The onset of rainy season fires up wild animals. Mare and I board a boat with eight others for a safari cruise on the Chobe River, where Botswana be on the left, Namibia on the right.
The Chobe and Zambezi rivers meet at the tip of Impalila Island, resulting in a junction of four different counties – Botswana, Zambia, Namibia, and Zimbabwe.
From the safety of our boat, we glide past crocodiles and lizards who blend in with the terrain. A bay of water lilies in bloom provides food and disguise for the many water birds. It also signals the beginning of breeding season.
None will escape the eye of the Fish Eagle, the national bird of Zambia, who scopes out the river scene from a tree.
Hippos roll all over each other, engaging in foreplay. Males are full of testosterone and very aggressive.
They are Africa’s deadliest killers, from a mammal perspective, and have been known to charge boats. Running under water at amazing speed, they can sink their tusks through the hull of a boat! Experienced guides know how to spot the bow wave, and scoot on out of there.
Here come the elephants. Chobe National Park boasts Africa’s largest elephant herds.
They put on a spectacular show, frolicking in the muddy waters. Female elephants are careful to prevent randy young males from engaging in incest.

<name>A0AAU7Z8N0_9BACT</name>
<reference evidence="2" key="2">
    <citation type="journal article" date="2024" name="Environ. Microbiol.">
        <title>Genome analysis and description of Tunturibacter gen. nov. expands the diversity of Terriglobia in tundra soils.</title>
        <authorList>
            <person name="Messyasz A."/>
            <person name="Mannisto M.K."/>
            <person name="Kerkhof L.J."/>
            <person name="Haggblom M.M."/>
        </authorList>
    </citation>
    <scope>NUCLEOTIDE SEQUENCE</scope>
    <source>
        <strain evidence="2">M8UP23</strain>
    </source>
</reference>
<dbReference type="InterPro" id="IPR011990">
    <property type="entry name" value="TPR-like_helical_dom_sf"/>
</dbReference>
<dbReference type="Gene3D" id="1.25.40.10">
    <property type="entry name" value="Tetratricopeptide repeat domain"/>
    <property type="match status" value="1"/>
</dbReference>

When males reach this age, they are banned from the female herd. They get to hang out with the guys for the rest of their life, following the females in anticipation of an invite.
Once we disembark, and jump into a safari truck, the breeding theme intensifies.
Vultures wait for the remains of a kill, while we watch a male baboon get excited when a female strolls past. He licks his lips enthusiastically, but she keeps on walking. (That technique had never worked for me either)
Whoa, big fella! This male elephant crosses our path in an obvious, perhaps desperate search for a female. Just how many legs do elephants have?
After a sexually charged water and land safari, we’re moving pretty slow back at the junction. I feel like smoking a cigarette. Ron Mitchell